The four members of Beyond Burlesque are clad in lingerie and heels as they strut around a small fitness studio in Lafayette, each striking a sexy, secretive or surprised pose. They practice leans, twirls and synchronized bends for an upcoming show.
One might expect this scene from a group of co-eds but the women of Beyond Burlesque are all mothers in their 30s and 40s -- and unabashedly so.
"I've never been more comfortable with my body. Even when I was 20 with no kids and my body was great, I didn't feel as good about myself as I do now," said Rebecca, a mother of three.
Rebecca has been with the troupe since its inception in November 2010 and has since graced stages in Oakland and San Francisco, performing a variety of dances in what many describe as "the art of the tease."
The body-positive, confident atmosphere of Beyond Burlesque is exactly what choreographer, troupe leader and lifelong dancer Dianna Rowley aims for. While other forms of dance encourage precision and a specific body type, burlesque caters to a performer's individual style and comfort level.
"What's great about burlesque is you get to be you, but you have to get into your soul. You have to dig out that feminine side or that unique part of you. There's no one in the class, in burlesque, that should look the same, dance the same, it's a unique style," Rowley said.
Rowley has been involved in burlesque since 1989, when she began teaching friends the style in her college gymnasium. While many dancers will disrobe to underwear and pasties (though half of Rowley's troupe does not), burlesque is less about being naked and more about how a performer gets there.
"This allows you to be more theatrical and more in character. A lot of people haven't explored that side of themselves but in this class we teach them how to do it," Rowley said. "For all of us I think it's a chance to be in touch with ourselves."
Eight to 10 dancers practice with Rowley and her troupe on Tuesdays, learning how to incorporate tease and sultriness into various forms of dance, including jazz, Broadway and Latin. Those who attend enough classes and express interest can perform with Beyond Burlesque as guests; guests can choose how much clothing, if any, they want to take off.
"My dancers didn't want to disrobe too much. They'd take off jackets and gloves, but didn't want to go down to pasties," Rowley said. "I went down to pasties...and never had before. Once I did it, then a couple other girls said they wanted to and now we have several girls who do."
The Beyond Burlesque ladies try to tell a story while they strip. The troupe danced to Metallica's "Ride the Lightening" at a heavy metal show and acted out a scene of a woman condemned to the electric chair who eventually comes back to kill her oppressors. At a nursery rhyme-themed benefit, the women performed to the cutesy Broadway tune "Bushel and a Peck," where they offered glimpses underneath their petticoats.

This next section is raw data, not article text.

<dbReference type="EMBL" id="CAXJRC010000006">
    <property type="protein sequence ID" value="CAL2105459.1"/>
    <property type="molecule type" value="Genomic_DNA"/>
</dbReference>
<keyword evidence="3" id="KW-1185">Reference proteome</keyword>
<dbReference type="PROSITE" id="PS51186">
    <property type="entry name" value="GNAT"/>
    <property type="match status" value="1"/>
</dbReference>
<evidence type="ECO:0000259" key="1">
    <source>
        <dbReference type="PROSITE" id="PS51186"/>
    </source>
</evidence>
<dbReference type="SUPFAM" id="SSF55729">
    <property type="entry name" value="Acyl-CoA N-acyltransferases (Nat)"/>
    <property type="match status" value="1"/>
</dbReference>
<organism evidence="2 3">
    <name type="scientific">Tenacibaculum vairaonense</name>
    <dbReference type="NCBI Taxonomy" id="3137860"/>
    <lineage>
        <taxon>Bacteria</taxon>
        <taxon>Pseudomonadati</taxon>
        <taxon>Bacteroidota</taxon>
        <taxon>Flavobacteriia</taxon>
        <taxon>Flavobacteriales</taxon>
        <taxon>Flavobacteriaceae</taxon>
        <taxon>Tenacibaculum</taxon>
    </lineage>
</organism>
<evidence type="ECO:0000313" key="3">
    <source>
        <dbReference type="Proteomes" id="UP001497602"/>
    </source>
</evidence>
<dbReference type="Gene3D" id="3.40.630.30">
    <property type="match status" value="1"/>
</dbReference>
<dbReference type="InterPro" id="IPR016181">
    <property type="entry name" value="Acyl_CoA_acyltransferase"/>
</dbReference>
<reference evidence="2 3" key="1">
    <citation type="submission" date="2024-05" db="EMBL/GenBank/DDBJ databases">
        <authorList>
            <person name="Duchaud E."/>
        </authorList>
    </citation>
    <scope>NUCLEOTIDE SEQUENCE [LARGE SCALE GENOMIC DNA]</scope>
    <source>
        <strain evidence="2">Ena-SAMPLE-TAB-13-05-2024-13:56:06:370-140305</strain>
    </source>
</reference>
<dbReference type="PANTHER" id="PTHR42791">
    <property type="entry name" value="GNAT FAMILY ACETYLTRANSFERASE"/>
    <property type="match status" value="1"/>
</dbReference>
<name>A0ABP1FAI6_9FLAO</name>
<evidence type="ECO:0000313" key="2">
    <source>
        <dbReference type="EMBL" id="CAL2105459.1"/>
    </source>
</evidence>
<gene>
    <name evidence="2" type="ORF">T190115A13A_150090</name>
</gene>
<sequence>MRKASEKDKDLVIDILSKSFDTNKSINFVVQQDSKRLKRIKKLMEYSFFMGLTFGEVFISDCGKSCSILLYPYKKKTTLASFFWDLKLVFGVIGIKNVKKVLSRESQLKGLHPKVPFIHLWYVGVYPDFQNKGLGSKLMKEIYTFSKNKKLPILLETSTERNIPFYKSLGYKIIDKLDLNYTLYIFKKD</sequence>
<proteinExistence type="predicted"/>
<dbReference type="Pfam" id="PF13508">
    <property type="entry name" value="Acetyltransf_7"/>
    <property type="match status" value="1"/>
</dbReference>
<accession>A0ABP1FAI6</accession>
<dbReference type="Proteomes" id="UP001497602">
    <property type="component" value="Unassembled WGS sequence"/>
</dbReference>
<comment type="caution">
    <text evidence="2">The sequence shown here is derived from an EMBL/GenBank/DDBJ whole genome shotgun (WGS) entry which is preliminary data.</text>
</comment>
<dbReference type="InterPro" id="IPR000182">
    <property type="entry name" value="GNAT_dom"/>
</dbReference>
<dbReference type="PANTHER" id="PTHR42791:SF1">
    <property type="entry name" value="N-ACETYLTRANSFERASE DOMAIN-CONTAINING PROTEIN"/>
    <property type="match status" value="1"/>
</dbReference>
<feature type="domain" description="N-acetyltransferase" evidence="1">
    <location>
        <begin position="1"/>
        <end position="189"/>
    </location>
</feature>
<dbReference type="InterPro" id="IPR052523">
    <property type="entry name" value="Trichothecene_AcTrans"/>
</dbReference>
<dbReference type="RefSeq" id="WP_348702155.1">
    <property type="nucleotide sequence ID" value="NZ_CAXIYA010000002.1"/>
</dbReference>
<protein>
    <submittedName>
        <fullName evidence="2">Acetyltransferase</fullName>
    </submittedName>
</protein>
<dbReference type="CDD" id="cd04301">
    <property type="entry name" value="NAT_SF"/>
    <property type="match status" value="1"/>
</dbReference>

Although the burlesqueteers keep their personal and performer lives separate, getting on stage has been no easy task. Each described a moment of panic before performing for the first time, but said the camaraderie of the troupe has helped break down walls.
"(At first) we were a little intimidated, so we were keeping our movements conservative and small," Nandy, a founding Beyond member, said. "Then over the course of the next few months, we became so uninhibited and it became fun and playful."
Support from their families and friends has been integral in the success of Beyond Burlesque and its members. Rowley joked that she's received thanks from several husbands, who enjoy seeing their wives strut confidently in costumes.
"I've invited people (to performances) that I was not sure how they would take it, then I peek out and they're having a great time," Rebecca said, adding that although her children are old enough to know what burlesque is, she doesn't let on that she is a burlesque performer. "My mom was at the first show where I went in pasties. That was the only show she's come to see...she knows me and knew how scary that was for me and she said she was proud of me."
While Nandy's mother also responded positively to a performance, Rowley said response to the troupe is often mixed. Beyond Burlesque performed at the Lafayette Art and Wine festival on Sept. 21 and toned down a few acts for the occasion.
"We're trying to promote women, to say get up and enjoy yourself, don't be ashamed. America's made it like don't shake your hips where in other countries, it's ok to move around to feel good about yourself," Rowley said. "It's really inspiring when you perform at a festival and get positive feedback, that women feel good and want to try it."
The Beyond Burlesque ladies have continued to find strength and camaraderie in the Bay Area's large burlesque community, which favors variety over perfection.
"There you see all shapes and sizes. We have guests that come and say 'Oh my God, I love to dance but never thought I had the body for it, and now I see how comfortable everyone is and how positive,'" Rowley noted. "It's not a place where anyone should come and critique. This is art, this is about loving yourself."